In Defense Of Being Tracked Online

March 27th, 2013

Are you ultimately responsible for your purchase decisions? In other words, are you powerless to resist the most hyper-targeted and relevant sales pitch? Hopefully the answer is of course not – if you don’t want to buy something, no advertising, no matter how well designed can convince you otherwise.

That frame of mind is important to keep when articles come out that get people fired up about their lack of privacy online. Recently there was a New York Times Magazine article where Target’s data mining was described as being able to detect when a teenage customer was pregnant, before even her own father knew. I don’t think the negative outweighs the positive. At its worst Target is trying to make their catalogs more relevant in hopes someone will be influenced to buy, at their best Target is removing spam and junk advertising and delighting people by helping them find the products they need.

The perceived threat out there is that there’s so much data collection going on that users don’t know about, but so what? Offline tracking has been intrusive for a long time and no one has ever been hurt.

The steps being taken in congress with The Privacy Bill Of Rights will require the net’s biggest online ad networks to respect a “Do Not Track” setting in browsers. Ok, thats fine – giving people a consistent and clear way to not be tracked is not a bad idea. But those people who choose to not be tracked will have an inferior experience on the web as a result.  Taken to extremes, policies like this could lead to damaging the web for everyone.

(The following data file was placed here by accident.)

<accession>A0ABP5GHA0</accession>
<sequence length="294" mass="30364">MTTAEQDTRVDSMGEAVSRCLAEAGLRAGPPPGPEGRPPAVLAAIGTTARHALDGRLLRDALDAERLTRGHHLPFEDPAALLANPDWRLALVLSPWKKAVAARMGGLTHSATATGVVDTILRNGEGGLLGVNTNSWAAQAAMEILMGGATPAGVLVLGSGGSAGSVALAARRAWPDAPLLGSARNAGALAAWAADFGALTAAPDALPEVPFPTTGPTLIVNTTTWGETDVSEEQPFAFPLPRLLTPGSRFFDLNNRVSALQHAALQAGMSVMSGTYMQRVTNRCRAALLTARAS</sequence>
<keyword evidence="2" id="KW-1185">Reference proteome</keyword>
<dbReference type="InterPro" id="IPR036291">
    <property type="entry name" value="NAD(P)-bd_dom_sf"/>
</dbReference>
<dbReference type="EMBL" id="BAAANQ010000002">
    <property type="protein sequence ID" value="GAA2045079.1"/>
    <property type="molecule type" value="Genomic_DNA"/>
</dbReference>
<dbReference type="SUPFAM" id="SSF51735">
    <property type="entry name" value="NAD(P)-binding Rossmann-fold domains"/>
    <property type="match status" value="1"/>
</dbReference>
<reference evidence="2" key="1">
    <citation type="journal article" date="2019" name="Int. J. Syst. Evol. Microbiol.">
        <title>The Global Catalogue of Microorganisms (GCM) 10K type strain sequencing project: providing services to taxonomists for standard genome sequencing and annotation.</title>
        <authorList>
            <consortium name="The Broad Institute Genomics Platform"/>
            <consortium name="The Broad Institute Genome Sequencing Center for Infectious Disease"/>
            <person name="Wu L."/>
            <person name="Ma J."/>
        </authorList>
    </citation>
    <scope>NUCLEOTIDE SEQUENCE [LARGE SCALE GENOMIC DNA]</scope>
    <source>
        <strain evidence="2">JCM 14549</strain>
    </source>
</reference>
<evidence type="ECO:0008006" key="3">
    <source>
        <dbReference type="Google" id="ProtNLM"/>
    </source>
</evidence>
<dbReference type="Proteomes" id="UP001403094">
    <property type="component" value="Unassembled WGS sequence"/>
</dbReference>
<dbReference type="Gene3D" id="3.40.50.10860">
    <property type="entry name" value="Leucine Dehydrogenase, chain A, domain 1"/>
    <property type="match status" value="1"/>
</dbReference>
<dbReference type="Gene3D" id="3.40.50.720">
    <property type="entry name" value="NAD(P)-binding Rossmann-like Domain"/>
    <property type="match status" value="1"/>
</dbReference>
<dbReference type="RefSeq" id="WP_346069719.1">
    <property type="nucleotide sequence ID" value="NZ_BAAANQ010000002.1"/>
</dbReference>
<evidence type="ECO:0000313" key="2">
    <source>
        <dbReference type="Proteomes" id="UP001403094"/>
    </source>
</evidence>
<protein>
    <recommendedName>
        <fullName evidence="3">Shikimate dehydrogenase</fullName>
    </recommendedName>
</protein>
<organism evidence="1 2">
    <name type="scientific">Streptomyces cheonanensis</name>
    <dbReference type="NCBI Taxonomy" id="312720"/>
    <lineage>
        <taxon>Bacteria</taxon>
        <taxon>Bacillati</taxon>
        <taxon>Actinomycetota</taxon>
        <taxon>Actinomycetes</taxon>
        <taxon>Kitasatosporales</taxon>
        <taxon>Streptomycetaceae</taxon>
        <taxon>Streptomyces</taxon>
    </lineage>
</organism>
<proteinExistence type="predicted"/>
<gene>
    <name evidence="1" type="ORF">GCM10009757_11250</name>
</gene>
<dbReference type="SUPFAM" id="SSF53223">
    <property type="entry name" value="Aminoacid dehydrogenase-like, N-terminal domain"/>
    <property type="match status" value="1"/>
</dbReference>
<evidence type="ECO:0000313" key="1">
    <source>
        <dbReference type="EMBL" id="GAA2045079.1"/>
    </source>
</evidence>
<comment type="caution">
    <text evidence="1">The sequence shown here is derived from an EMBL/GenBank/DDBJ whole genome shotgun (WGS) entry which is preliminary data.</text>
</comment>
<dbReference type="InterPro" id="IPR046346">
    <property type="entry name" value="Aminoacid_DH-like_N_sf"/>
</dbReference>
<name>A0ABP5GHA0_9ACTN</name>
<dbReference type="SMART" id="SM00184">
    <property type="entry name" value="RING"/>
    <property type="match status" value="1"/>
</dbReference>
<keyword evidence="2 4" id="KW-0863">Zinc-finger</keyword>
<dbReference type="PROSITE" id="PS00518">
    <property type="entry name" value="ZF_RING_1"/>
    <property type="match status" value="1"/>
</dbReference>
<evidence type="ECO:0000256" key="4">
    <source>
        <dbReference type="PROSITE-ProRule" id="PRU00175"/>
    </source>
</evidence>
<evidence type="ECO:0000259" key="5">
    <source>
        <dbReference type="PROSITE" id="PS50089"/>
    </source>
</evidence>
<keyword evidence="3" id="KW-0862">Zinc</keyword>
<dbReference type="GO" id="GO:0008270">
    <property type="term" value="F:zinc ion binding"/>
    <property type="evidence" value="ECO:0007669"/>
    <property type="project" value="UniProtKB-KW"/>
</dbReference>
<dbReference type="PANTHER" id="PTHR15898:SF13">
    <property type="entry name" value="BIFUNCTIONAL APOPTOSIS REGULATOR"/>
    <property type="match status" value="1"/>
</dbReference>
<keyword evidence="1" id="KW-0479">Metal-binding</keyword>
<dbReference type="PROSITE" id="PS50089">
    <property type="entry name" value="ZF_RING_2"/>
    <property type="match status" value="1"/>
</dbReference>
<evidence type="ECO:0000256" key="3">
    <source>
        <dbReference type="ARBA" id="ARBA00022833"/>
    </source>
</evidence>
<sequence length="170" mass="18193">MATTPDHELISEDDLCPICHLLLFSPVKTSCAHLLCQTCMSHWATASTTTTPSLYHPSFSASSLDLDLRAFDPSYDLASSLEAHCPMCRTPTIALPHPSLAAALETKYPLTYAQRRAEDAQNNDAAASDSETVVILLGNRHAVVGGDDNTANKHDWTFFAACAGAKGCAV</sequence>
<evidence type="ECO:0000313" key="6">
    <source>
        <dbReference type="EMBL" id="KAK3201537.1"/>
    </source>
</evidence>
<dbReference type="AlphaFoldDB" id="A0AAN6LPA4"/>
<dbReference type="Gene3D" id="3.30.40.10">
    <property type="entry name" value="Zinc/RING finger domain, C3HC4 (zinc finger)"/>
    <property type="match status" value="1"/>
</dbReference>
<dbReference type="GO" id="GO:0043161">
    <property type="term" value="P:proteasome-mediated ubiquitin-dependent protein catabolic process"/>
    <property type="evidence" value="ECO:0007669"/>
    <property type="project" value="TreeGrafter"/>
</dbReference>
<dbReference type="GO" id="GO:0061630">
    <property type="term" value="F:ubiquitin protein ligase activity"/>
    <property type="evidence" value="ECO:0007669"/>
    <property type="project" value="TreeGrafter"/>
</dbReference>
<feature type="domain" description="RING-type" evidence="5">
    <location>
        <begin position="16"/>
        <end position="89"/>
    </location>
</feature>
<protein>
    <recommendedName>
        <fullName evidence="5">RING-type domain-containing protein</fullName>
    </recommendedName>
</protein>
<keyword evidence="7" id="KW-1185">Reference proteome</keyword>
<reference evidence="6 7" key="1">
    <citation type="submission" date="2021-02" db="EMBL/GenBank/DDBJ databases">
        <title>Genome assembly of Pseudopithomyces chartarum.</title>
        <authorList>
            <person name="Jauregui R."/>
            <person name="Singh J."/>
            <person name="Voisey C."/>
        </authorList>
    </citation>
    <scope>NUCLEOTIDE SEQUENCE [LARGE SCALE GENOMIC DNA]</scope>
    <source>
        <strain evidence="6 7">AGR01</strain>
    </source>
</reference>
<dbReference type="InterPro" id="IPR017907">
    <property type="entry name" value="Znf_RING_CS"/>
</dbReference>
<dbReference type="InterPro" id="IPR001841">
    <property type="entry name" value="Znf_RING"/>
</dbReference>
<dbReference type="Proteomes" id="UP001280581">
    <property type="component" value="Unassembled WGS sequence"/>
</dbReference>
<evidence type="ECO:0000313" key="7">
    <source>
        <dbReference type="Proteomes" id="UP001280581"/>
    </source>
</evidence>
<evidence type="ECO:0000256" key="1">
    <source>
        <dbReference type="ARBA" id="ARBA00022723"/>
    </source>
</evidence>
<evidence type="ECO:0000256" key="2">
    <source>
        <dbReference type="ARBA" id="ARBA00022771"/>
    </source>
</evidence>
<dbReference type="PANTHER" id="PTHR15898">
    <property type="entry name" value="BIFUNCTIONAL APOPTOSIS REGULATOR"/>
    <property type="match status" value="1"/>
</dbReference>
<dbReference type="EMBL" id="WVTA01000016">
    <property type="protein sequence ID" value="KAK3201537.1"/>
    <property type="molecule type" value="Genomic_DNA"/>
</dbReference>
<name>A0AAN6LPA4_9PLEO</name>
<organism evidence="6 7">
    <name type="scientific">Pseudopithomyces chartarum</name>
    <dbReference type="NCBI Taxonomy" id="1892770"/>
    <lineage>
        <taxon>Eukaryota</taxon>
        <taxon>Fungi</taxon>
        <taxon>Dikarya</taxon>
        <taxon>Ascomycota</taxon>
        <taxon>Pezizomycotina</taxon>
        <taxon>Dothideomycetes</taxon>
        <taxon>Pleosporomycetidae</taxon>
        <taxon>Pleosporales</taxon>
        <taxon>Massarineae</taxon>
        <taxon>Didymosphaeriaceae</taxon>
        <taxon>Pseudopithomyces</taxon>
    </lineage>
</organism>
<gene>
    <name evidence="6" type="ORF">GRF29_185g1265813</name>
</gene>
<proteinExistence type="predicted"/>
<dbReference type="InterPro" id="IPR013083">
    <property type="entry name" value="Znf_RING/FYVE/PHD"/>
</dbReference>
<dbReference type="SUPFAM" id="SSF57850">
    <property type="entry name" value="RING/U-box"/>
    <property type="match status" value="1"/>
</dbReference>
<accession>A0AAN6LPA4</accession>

Personalization is where online retailers predict what you’ll want to buy using all the data they have on you – showing mens jeans on their home page instead of kids socks because they know you’re male, looked at jeans last time you were on the site and don’t have kids. This is what makes TV ads so intolerable is that they have no clue who is on the other side of the TV so they can’t help but be irrelevant. I will only be better off if I never see another commercial for tampons.

Do you want your barber to forget what kind of haircut you like each time you show up? These are the value adding benefits that tracking has. Content online is funded with ads so less relevant ads means there are less advertisers who want to advertise because the returns go down, which means less quality content being produced on the web.

I like being tracked. So far for me its all been upside – more relevant ads and personalized website experiences.

Entry Filed under: Internet Marketing

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Hi, my name is Zach Olsen, internet marketing professional, web entrepreneur & proud dad. Read more...

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